A decision to award a 15-year Rockaway Beach Boardwalk concession contract to a new company could result in the eviction of a handful of beloved boardwalk businesses, say worried beachgoers and eatery owners.
The New York City Parks Department has contracted with Rockaway Beach Bazaar LLC, a company formed by the owners of Brooklyn Bazaar and nearby Riis Park Beach Bazaar, to renovate, operate and maintain three beachfront cafes, one shop and 20 additional units for the next decade and a half. The properties include the popular bars and restaurants Rippers, Low Tide and Caracas.
The LLC outbid Rockaway Beach Club, a coalition of local business owners that won the contract to operate concessions at Beach 106th, Beach 97th and Beach 86th Street in 2011. The Rockaway Times first reported on the contract.
The longtime tenants and many of their customers say they worry the new operator will evict the eateries or raise rents.
“The Rockaway Beach club has been the umbrella of love, hard work and fostered the CULTURE of the Rockaway we all know today,” the Rockaway Beach shop Zingara Vintage wrote on Instagram Friday.
The store is located on Beach 91st Street, about two blocks from the boardwalk, and opens occasional pop-up shops outside Rippers. “It’s because of them that so many of us have had the times of our lives on the Rockaway Boardwalk,” Zingara said.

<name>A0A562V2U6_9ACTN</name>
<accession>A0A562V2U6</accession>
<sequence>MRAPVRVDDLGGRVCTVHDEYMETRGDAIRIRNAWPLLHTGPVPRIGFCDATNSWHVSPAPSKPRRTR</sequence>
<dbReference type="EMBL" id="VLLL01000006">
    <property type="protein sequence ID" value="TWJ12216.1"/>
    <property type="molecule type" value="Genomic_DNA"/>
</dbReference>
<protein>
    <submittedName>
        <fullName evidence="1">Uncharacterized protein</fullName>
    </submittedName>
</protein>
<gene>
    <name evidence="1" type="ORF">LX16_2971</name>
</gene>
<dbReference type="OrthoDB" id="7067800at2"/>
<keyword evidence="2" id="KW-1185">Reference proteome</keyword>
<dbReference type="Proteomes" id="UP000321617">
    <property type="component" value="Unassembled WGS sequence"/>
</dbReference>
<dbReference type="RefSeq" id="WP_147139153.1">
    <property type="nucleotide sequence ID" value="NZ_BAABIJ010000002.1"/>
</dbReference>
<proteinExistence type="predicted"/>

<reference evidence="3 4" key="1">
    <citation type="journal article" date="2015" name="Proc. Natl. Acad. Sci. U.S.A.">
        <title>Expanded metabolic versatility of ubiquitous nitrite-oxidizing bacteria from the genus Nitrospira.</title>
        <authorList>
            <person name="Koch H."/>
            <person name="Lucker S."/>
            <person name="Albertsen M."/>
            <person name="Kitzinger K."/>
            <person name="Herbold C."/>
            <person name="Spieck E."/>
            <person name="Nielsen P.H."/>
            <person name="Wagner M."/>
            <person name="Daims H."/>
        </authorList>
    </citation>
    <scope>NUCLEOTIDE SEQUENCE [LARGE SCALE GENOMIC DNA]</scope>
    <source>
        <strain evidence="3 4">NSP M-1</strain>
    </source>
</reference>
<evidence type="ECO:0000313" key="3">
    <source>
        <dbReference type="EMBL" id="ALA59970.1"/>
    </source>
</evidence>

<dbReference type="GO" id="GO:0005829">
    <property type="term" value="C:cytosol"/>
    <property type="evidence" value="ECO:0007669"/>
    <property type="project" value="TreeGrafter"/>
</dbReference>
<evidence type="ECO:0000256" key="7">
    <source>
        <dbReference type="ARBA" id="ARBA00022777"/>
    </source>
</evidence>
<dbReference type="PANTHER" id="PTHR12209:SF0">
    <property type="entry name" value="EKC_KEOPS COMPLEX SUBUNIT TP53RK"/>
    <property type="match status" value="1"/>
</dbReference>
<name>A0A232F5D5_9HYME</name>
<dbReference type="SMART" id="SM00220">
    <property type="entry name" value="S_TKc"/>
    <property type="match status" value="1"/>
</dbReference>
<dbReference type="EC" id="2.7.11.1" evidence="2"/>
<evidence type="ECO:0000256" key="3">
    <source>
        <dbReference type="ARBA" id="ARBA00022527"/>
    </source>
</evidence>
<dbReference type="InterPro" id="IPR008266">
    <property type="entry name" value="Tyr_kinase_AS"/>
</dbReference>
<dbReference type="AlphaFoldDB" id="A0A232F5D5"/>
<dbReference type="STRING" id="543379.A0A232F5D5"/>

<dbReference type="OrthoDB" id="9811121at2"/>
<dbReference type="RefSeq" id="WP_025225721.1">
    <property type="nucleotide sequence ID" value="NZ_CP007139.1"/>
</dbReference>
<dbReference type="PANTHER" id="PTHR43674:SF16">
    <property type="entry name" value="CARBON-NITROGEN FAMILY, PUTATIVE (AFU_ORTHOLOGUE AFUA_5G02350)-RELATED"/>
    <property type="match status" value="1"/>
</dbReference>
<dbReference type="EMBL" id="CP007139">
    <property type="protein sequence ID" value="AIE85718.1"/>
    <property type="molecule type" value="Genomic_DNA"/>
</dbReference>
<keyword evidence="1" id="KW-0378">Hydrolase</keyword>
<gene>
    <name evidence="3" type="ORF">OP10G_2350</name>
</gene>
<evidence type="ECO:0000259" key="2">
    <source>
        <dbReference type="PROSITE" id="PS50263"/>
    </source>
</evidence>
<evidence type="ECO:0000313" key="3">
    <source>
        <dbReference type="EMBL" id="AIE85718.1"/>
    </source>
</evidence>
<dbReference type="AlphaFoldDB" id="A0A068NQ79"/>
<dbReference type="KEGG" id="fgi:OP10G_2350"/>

Zingara’s post also described a concern among many boardwalk businesses: even those offered leases to remain in their beachfront buildings may lose control of bar sales, a crucial moneymaker.
“This would crush their business,” Zingara said. “And what about the dozen or so other small businesses that operate in the concessions ? Where will they go?”
The businesses in place have weathered COVID-19 and helped restore the boardwalk in the wake of Hurricane Sandy, said Rockaway resident Sarina Parachini, whose husband owns Rippers, located near Beach 86th Street.
“These are all Rockaway businesses owned by people from the Rockaways,” Parachini said. “We just got through COVID. We were on the boardwalk for Sandy, we rebuilt after Sandy in a huge way.”
To quote a scene from the surreal suspense series Twin Peaks; “It’s happening again.”
As I documented here for a few years now this LLC, which has had almost as many name changes as Eric Prince’s war mercenary corporation Blackwater to adapt to the times and also to cover for their past failures from their own bottom line decisions, got tasked by NYC Parks and National Parks Service to “revitalize” Riis Park with their annual summer event of upscale foodie and leisure lifestyle culture consumerism. And as I observed and reported, while it did much to rejunivate the boardwalk with new concessions which included the restoration of the Riis Park Bathhouse, there was absolutely no improvements to infrastructure or even basic environmental maintenance like a sufficient amount of garbage cans or even intermittent collection of trash which piled up like sand dunes at the end of the night.
And after all that prospective allure the concept of the Riis Bazaar LLC conveyed, many areas and public amenities remained in ruins during their time here.
The only revitalization that occurred in Riis Park only happened where the Bazaar’s concessions were set up and it was never more pronounced than this year of the pandemic.